At the birth (inception) of a new software project the project manager is puzzled and confused just trying to gather and understand customer requirements. He starts like a wanderer in the dark islands of customer for collecting various requirements and understanding their business norms. The moment he is able to collect this information, he aggregates to get the stock of ‘total requirements’. Understanding this makes him getting into ‘catching the rhythm’. Now comes his planning phase where he has large ‘in depth’ discussion with his development teams. By identifying different milestones for various project stages, he prepares a project plan. At this stage he is supposed to discuss this plan with customer and get ‘in sync’ with him. Once approved from customer, he breaks this plan into different stages plans to hand over respective plans to their ‘stage owners’. Development plan goes to development manager. Quality plan goes to QC head. Implementation plan goes to implementation head (himself mostly). Accordingly each stage milestones are identified which might be more than overall project milestones shared with the customer.
Then starts the actual war phase – the development phase. Meetings, discussions, brainstorming, logs, monitoring are all the weapons of this war phase. A product gets birth during this phase which gets vetted by quality control team. Documentations are also integral part of this phase.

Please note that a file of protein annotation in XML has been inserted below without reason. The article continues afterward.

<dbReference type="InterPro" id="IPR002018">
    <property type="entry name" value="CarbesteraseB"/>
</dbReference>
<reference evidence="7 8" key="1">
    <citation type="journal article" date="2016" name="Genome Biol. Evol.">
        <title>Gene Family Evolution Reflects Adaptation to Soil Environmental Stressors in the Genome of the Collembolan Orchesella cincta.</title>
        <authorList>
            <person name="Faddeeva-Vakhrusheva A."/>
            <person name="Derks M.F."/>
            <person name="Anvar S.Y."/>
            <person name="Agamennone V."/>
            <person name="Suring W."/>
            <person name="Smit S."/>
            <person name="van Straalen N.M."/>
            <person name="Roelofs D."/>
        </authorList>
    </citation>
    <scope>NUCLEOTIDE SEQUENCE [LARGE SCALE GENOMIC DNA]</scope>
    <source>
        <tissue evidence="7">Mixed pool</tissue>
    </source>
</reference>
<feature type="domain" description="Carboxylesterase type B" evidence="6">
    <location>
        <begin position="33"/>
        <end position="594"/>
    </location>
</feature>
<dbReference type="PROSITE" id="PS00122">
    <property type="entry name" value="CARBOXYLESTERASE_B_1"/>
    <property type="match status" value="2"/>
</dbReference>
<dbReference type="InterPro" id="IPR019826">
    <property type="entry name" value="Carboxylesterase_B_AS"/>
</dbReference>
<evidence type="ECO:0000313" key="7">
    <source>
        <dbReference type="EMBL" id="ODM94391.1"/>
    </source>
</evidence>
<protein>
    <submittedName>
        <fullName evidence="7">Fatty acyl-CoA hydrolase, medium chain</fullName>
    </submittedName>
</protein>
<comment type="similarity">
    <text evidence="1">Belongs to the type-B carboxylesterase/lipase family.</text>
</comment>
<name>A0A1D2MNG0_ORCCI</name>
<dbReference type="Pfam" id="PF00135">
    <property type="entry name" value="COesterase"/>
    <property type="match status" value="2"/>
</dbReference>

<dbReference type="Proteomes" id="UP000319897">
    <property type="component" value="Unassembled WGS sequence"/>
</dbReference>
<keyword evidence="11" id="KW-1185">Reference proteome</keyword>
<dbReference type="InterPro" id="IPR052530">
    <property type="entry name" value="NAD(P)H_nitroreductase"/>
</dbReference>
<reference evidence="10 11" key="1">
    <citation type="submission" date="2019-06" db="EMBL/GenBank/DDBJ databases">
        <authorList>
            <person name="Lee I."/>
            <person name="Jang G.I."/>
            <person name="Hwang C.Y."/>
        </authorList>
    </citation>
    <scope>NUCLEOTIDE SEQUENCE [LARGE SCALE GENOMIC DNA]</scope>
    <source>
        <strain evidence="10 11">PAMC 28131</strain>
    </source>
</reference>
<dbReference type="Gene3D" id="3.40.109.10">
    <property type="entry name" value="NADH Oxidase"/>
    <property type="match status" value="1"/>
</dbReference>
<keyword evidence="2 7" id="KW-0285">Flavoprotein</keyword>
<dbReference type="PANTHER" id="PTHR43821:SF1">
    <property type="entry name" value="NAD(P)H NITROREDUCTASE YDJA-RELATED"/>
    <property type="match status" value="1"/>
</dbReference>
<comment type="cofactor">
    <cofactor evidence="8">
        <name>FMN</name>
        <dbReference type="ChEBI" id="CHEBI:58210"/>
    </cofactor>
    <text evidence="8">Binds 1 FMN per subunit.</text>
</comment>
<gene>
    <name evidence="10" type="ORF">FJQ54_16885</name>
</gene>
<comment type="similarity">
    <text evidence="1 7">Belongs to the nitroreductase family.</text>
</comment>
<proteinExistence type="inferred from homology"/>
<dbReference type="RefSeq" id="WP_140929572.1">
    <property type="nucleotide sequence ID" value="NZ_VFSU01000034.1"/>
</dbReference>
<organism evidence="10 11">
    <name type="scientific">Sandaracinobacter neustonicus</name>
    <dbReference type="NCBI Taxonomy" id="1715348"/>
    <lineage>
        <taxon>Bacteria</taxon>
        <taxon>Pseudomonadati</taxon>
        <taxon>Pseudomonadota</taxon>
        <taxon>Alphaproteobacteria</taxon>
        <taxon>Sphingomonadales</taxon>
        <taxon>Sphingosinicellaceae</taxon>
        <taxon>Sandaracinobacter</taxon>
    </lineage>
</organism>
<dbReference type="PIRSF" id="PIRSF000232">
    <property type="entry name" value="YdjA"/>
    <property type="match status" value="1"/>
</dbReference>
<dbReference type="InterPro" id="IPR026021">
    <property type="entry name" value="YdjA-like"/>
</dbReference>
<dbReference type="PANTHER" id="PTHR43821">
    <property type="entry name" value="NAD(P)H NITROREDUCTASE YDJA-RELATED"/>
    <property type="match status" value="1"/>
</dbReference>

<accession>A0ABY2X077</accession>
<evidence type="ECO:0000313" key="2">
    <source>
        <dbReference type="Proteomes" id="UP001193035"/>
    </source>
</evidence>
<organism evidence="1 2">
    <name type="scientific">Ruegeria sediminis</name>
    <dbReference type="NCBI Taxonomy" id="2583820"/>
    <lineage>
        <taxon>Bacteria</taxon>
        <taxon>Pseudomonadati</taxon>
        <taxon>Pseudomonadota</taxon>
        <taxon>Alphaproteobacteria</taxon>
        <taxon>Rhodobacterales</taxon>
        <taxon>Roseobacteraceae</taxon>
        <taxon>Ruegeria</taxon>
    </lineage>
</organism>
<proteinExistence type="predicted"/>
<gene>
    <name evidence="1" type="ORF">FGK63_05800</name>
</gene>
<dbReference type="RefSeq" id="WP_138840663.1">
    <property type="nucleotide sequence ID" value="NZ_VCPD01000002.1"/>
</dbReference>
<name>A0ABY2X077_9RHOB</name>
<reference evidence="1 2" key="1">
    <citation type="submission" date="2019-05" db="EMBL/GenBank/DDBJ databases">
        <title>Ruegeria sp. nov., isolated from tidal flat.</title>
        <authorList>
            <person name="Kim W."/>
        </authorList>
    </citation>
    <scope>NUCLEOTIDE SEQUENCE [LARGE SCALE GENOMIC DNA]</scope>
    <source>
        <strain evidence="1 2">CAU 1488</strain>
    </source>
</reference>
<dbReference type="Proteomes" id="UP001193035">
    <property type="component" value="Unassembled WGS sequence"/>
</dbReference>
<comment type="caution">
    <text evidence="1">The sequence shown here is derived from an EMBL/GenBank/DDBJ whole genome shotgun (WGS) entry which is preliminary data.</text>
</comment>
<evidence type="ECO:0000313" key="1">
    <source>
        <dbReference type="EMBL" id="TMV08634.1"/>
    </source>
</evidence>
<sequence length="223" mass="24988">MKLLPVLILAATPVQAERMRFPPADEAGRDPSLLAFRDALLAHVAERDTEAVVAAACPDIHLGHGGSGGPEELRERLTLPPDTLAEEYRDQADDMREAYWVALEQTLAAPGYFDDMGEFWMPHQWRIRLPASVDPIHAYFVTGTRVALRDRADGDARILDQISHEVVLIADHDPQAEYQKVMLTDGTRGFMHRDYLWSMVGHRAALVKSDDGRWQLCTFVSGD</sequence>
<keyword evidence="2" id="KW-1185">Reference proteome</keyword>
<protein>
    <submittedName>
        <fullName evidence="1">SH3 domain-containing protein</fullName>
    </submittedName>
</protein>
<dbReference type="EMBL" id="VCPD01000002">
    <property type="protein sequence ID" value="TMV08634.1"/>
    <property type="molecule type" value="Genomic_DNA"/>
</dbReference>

Various test phases occur during and post development or build phase. Smoke testing, Unit testing, module testing, performance testing, security testing, load testing, functional testing… to name a few.
Now the baby has started walking. So baby is dressed well to take it to the grand function taking place at customer site. The function is ‘Implementation’. This is a long function, comprising of baby show, meetings, discussions, demonstrations, recordings, UAT, training etc. Once the baby is able to walk neatly in front of all the guests at the function, all praises fall on baby. The ceremony closing takes place. Project manager adds one more bullet of ‘confidence’ in his gun.
And starts over again for a new project.
A software tester evaluates software based on certain parameters. These parameters are set as per product, customer and organization requirements. Testing could be just of functional features or include load, performance and security. For any parameters a tester has to work as quality analyst to understand requirements, features and accordingly build test cases and perform test. This is the quality control part. On quality assurance front the quality team has to build standards for requirement freezing, planning, development, implementation and post implementation phases of a project.
A software tester at various stages of a project gets on to the job of a Quality Analyst by performing following tasks: